Although a bit daunting at first, the class turned out to be absolutely amazing. First of all, I made really good friends with all of the Panamanian students, especially while spending many hours teaching each other about our respective cultures and languages. It was really great to experience this new culture/language with people my own age…something that I had only barely been able to do while in Costa Rica. I think my Spanish comfort sky-rocketed even more, especially with the many slang words I learned from the students. Not to mention, we all had to write several papers and give several presentations on experiments that we did throughout the week. Before this course, I knew that I could write scientifically in English. I also knew that I could write in Spanish (probably better than my speaking). However, writing scientifically in Spanish, is a completely different beast, and one that I think I may have finally slayed by the end of the 10-day course.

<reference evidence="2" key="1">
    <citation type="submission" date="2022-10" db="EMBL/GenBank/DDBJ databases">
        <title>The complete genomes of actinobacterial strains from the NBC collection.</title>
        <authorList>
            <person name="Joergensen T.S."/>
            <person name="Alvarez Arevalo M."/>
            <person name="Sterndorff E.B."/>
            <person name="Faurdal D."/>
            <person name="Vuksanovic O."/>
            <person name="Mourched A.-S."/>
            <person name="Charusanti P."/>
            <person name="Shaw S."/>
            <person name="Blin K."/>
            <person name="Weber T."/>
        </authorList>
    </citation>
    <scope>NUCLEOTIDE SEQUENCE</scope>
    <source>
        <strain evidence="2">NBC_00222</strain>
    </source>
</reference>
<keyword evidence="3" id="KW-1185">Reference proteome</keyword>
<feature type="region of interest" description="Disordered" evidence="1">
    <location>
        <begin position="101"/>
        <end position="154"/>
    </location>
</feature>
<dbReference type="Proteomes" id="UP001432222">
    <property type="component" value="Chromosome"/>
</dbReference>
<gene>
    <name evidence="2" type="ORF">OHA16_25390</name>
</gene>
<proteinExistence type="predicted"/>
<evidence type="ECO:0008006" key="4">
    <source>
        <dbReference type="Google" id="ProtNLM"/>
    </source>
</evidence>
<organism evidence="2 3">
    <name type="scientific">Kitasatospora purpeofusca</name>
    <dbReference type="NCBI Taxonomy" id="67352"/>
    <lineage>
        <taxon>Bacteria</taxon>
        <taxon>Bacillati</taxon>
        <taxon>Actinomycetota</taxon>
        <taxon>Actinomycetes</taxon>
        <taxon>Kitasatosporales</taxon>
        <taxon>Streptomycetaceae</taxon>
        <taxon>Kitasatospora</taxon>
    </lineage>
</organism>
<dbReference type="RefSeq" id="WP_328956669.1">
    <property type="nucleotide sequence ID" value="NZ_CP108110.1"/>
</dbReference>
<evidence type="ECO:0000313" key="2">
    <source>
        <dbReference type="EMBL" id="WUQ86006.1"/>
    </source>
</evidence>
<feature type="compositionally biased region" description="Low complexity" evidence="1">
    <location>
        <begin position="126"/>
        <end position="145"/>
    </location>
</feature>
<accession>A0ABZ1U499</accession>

As far as the biology part of the course goes, I learned a ton as well. For the first time in my life, I finally experienced real ecological research first hand. Sure, I have had a 5-hour biology lab every week during school for the past year, but that isn’t quite ecology and is really kind of “fake”. It usually goes like this: “Hi students, here are some instructions and fancy equipment. We know what results you should get, so try not to screw up and hopefully you can get the same results.” Working in the field, with your own, untested hypothesis, means operating on a completely new (higher) level and is something that is very difficult to achieve in the classroom. To some biology students, field work is scary, but after this past week I am now even more drawn to the science.